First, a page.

Figure 2.  Masseter Muscle Tension and Hand Temperature during a Guided Imagery         and AVE

Dental patients often suffer anxiety before and during dental appointments (Lazarus, 1966, Dewitt, 1966, Corah & Pantera, 1968). Of all the dental procedures, root canal (endodontic) therapy is the most feared (Morse 1993). Audio-analgesia using white noise and/or music (as produced by a commercially marketed unit) has been shown to effectively increase pain threshold and pain tolerance during a dental procedure (Gardner & Licklider, 1959; Gardner, Licklider, & Weisz, 1960; Schermer, 1960; Monsey, 1960; Sidney, 1962; Morosko & Simmons, 1966).

 A study implementing AVE to reduce anxiety during a root canal procedure has also shown promising results (Morse 1993). This study involved three groups of 10 subjects. The groups consisted of a group receiving 10 Hz AVE, a group receiving 10 Hz AVE plus an alpha relaxation tape (developed by Shealy) simultaneously, and a control group (Figure 3). The study confirmed that the part of a root canal procedure that produces the greatest anxiety is the Novocaine™ injection, pushing average heart rate up to 107 bpm. The group using AVE had an average heart rate of 93 bpm, while the group that was further dissociated (AVE and music), had an average heart rate of 84 bpm. 

Figure 3.  Heart Rate during a Root Canal Procedure

 

AVE may settle down jaw tension through muscle spindle de-activation (Siever, 1992). Muscle spindles regulate body tone and posture as well as facilitate the myotatic reflex (McClintic, 1978). They are fibers that are directly attached to either the muscle fibers (extrafusal fibers) or to the filaments of tendons. As shown in Figure 4, the spindle consists of two parts, the nuclear chain fiber and the nuclear-bag fiber. Spiral sensory endings called afferent neurons wrap around the central portion of both fibers. The fibers receive gamma efferent neurons. These serve to set the “tone” or sensitivity of the spindle.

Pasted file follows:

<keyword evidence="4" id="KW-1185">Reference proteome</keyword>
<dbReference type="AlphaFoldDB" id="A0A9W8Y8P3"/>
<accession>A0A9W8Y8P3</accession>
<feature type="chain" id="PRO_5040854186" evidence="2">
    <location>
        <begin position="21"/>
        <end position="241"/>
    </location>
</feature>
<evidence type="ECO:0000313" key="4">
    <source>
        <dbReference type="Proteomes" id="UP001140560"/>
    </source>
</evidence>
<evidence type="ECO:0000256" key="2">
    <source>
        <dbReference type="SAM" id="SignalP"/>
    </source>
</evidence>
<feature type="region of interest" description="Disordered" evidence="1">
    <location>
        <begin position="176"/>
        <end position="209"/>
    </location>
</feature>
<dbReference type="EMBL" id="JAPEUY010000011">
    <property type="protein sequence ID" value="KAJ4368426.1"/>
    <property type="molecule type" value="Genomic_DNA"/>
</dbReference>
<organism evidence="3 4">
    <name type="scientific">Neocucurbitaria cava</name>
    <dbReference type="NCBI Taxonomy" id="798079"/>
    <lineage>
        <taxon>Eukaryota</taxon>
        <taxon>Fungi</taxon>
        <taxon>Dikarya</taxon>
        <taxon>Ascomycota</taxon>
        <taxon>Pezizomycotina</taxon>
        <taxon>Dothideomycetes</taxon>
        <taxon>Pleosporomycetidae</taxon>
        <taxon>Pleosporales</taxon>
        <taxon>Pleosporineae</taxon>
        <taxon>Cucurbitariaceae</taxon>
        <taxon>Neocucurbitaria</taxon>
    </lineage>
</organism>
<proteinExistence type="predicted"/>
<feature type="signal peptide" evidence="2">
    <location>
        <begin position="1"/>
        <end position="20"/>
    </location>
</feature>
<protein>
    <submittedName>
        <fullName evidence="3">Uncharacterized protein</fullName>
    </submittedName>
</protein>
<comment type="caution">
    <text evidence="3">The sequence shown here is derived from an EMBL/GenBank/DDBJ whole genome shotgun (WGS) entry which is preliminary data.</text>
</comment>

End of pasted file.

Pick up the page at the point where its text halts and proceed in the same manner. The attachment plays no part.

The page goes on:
Figure 4.  Muscle Spindle

 

The spindle responds when it is stretched, by sending off a stream of pulses. As shown in Figure 5, the primary endings alert the nervous system that a stretch is occurring, whereas the secondary endings indicate a fair approximation of actual amount or objective measure of stretch of the muscle (Bradley, 1981).

Figure 5.  Muscle Spindle Output

 

This has important implications in dentistry. When the mouth is opened wide for dental work, the spindles within the masticatory or jaw-closing muscles stretch, sending output down the afferent fibers, which synapse with the alpha motor neuron of the muscle. Thus the muscle tightens up and attempts to return to its original length (Bradley, 1981). Therefore, the jaw muscles become very tight on wide openings. This in turns loads the temporo-mandibular joint and can damage the cartilage, or inter-articular disc in the joint and cause TMJ dysfunction. To make matters worse from a dental perspective, the gamma efferent fibers receive input from the basal ganglia. The basal ganglia are a set of structures that surround the limbic system. They are involved with integrating feelings, thoughts and movement and help to smooth motor behavior. The basal ganglia regulate the body’s “idle speed”, affecting anxiety level (Amen, 1998, p. 43).